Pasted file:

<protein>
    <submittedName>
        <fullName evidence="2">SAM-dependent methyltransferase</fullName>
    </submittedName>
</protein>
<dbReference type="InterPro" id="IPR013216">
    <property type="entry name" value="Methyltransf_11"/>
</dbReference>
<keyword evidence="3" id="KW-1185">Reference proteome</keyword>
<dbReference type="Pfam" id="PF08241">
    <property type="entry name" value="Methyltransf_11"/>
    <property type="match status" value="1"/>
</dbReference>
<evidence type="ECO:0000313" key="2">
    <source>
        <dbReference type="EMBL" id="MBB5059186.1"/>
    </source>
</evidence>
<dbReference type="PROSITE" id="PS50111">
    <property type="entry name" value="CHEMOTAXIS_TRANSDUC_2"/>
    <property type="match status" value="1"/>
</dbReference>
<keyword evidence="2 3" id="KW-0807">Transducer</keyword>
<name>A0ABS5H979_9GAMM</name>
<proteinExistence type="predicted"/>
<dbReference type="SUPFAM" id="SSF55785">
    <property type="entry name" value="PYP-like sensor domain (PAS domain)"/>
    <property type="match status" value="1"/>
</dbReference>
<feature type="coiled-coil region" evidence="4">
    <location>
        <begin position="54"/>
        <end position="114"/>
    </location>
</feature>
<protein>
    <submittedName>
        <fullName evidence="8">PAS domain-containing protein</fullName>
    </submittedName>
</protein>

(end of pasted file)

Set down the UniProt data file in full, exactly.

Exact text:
<protein>
    <submittedName>
        <fullName evidence="2">SAM-dependent methyltransferase</fullName>
    </submittedName>
</protein>
<dbReference type="InterPro" id="IPR013216">
    <property type="entry name" value="Methyltransf_11"/>
</dbReference>
<keyword evidence="3" id="KW-1185">Reference proteome</keyword>
<dbReference type="Pfam" id="PF08241">
    <property type="entry name" value="Methyltransf_11"/>
    <property type="match status" value="1"/>
</dbReference>
<evidence type="ECO:0000313" key="2">
    <source>
        <dbReference type="EMBL" id="MBB5059186.1"/>
    </source>
</evidence>
<dbReference type="PROSITE" id="PS50111">
    <property type="entry name" value="CHEMOTAXIS_TRANSDUC_2"/>
    <property type="match status" value="1"/>
</dbReference>
<keyword evidence="2 3" id="KW-0807">Transducer</keyword>
<name>A0ABS5H979_9GAMM</name>
<proteinExistence type="predicted"/>
<dbReference type="SUPFAM" id="SSF55785">
    <property type="entry name" value="PYP-like sensor domain (PAS domain)"/>
    <property type="match status" value="1"/>
</dbReference>
<feature type="coiled-coil region" evidence="4">
    <location>
        <begin position="54"/>
        <end position="114"/>
    </location>
</feature>
<protein>
    <submittedName>
        <fullName evidence="8">PAS domain-containing protein</fullName>
    </submittedName>
</protein>